The growth in agricultural inputsproduction became slower and tractor building even dropped. This is a sign ofshorter agrarian sector’s demand for domestic inputs. There are several reasons for that.First, in 2001 the system of federal leasing was reorganized and purchases ofagricultural machinery were notably reduced. Second, domestic agriculturalmachines began to lose their price advantage over Western machinery, the importof which respectively grew. Besides, large external investors in the agrariansector prefer imported machinery and equipment, have financial resources forbuying them and don’tneed state leasing. The share of such vertically integrated agrarian holdingsin the Russian agriculture steadily grows. Accordingly, the demand for domesticagricultural machinery declines. The after-devaluation price gap did not lastlong enough to reorganize this sector as well as others.

Table 32

Production of agricultural inputs as % ofthe previous year


1999

2000

2001

Tractors

148,3

137,2

78,8

Tractorploughs

99,9

170,8

113

Tractorseeders

2,3 .

166,9

122

Tractorcultivators

69,4

165,9

118,5

Grainharvesters

188,5

2,2 .

174,3

Tractormowers

109,7

100,4

547

Mineral fertilizers

124,9

106,2

106,9

Source: Social and economic situation ofRussia, corresponding years.

Production of mineral fertilizers was up6.9%, their export - 7% while in 2000 the latter grew slower than production.Since Russian agricultural producers actually do not use imported fertilizers,this trend evidences lower rates of application growth in 2001. Still, theapplication of mineral fertilizers expanded, especially in the production ofmost profitable crops (e.g. in the production of grains it was up 5fold)14.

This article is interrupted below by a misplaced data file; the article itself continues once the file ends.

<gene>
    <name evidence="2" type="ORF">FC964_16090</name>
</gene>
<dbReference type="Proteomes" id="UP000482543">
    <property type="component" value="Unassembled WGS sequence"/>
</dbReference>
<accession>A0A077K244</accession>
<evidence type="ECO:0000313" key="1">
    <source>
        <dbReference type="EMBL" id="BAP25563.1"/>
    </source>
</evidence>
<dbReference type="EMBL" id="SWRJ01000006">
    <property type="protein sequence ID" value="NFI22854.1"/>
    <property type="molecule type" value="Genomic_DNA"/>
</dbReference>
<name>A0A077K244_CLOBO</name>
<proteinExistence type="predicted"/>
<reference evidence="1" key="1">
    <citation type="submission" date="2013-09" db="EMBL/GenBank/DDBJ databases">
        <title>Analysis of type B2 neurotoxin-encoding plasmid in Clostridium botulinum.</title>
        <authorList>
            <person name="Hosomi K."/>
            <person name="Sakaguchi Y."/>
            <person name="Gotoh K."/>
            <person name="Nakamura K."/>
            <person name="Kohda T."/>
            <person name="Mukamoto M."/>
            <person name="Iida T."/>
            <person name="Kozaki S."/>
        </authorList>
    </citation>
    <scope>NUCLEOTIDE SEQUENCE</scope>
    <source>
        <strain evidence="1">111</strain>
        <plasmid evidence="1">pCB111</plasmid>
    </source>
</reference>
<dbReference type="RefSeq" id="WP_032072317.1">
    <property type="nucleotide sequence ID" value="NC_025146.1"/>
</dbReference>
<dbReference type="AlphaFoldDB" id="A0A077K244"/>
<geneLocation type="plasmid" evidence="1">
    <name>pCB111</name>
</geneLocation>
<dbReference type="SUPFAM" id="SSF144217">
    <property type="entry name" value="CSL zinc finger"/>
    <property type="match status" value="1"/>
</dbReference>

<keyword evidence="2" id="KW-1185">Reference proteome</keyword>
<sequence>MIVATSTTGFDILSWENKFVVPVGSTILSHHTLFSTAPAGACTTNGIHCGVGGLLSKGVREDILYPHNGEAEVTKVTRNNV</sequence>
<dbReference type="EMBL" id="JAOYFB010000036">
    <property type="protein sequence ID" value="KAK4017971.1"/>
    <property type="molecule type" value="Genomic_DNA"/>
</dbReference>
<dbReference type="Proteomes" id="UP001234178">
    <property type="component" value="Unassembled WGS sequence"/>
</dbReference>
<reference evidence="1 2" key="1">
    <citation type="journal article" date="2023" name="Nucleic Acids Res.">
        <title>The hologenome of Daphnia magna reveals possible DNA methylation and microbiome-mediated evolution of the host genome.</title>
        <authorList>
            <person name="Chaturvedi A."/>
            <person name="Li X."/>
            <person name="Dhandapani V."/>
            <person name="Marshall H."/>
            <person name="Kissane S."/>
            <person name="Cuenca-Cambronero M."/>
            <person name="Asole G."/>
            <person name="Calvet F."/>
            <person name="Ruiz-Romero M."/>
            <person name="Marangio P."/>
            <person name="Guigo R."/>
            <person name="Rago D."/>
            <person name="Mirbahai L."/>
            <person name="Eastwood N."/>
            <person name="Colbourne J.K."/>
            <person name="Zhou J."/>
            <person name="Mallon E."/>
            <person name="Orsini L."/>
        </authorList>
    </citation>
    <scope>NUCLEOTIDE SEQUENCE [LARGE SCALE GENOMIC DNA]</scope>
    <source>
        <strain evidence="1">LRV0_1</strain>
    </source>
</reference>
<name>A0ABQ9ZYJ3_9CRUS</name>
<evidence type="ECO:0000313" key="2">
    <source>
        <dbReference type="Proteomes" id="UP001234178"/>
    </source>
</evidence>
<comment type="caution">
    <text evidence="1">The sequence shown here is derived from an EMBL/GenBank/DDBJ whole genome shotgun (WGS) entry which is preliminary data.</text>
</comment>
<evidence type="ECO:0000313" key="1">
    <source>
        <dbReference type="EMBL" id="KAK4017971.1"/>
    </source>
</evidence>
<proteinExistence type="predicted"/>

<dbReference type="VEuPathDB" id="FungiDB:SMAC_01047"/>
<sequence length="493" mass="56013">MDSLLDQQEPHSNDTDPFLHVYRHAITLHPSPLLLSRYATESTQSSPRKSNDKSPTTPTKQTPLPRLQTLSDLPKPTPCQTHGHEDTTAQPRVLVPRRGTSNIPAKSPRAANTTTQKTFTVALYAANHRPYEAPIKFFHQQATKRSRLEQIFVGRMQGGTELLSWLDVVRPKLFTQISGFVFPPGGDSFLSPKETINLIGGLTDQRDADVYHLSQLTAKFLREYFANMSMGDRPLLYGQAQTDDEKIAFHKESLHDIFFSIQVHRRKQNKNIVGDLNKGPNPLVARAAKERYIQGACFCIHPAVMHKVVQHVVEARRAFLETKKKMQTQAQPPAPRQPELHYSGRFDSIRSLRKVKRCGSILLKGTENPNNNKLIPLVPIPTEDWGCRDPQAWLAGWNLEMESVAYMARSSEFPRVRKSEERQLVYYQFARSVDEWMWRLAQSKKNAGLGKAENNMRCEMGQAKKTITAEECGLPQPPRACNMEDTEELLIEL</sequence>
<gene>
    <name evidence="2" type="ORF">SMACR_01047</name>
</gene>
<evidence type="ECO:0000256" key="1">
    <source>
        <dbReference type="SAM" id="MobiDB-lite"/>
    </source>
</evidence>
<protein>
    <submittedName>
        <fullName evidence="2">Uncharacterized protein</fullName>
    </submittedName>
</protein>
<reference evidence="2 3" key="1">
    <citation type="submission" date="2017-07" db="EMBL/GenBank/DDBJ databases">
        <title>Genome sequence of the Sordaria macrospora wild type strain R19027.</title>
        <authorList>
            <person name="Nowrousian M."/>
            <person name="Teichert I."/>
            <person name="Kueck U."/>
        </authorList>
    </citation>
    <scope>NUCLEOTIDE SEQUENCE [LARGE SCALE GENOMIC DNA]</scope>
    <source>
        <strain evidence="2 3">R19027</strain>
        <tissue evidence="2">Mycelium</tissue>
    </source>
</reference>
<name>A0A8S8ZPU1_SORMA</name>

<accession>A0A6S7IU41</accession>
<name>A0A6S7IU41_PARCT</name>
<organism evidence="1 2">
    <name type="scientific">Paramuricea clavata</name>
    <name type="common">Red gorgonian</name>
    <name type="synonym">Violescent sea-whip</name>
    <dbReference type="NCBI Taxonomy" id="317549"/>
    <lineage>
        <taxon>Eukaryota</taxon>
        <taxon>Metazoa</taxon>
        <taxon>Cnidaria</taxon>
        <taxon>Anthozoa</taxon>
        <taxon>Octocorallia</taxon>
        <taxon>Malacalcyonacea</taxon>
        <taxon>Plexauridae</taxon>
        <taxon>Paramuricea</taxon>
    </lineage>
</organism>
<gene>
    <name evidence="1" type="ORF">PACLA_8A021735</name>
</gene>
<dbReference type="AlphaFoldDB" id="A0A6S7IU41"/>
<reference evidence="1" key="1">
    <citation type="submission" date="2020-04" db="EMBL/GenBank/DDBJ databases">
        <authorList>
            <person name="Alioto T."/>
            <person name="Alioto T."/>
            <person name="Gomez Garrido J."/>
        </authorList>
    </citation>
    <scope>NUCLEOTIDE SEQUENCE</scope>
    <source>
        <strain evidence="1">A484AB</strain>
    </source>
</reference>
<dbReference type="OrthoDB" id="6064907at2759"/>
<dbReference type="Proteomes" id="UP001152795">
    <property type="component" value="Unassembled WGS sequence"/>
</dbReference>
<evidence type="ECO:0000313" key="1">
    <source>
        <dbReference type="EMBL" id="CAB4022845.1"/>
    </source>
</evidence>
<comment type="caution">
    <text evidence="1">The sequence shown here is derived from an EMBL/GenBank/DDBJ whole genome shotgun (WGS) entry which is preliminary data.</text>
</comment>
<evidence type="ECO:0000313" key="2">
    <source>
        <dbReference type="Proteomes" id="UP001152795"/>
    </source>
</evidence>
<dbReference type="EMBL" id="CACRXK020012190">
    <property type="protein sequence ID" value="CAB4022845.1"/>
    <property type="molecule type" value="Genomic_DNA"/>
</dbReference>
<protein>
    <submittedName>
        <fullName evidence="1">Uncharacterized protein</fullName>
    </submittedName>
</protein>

Situation on agriculturaland food markets

Domesticmarkets

In 2001 the situation on domestic agrifoodmarkets was shaped by higher population’s real disposable incomes (up5.9%) and trends in import supplies.

Higher population’s incomes enlarged foodconsumption. In 2001 the turnover of retail food trade was up 7.4%, that offood service - 8.6%. In the preceding years real incomes grew faster thanretail food sales. The reversal of this trend can mean that smaller volumes offood fall out of statistically recorded turnover (e.g. the ones sold by streetvendors, produced and consumed by households, etc.).

The growth of incomes resulted in biggerdemand for such income elastic items as meat and milk products. It almostattained the pre-crisis level: the per capita consumption of meat amounted to98% of the 1998 level and that of milk products - to 92%.

Retail sales of other income elastic foodproducts in January-September 2001 grew as well: those of confectionery - by9.9% as compared to the corresponding period previous year, of dry milk, creamand mixes - by 16.2%, of sausage - by 4.2%, of margarine products - by 13.3%,of fruits, berries and grapes - by 9.0%.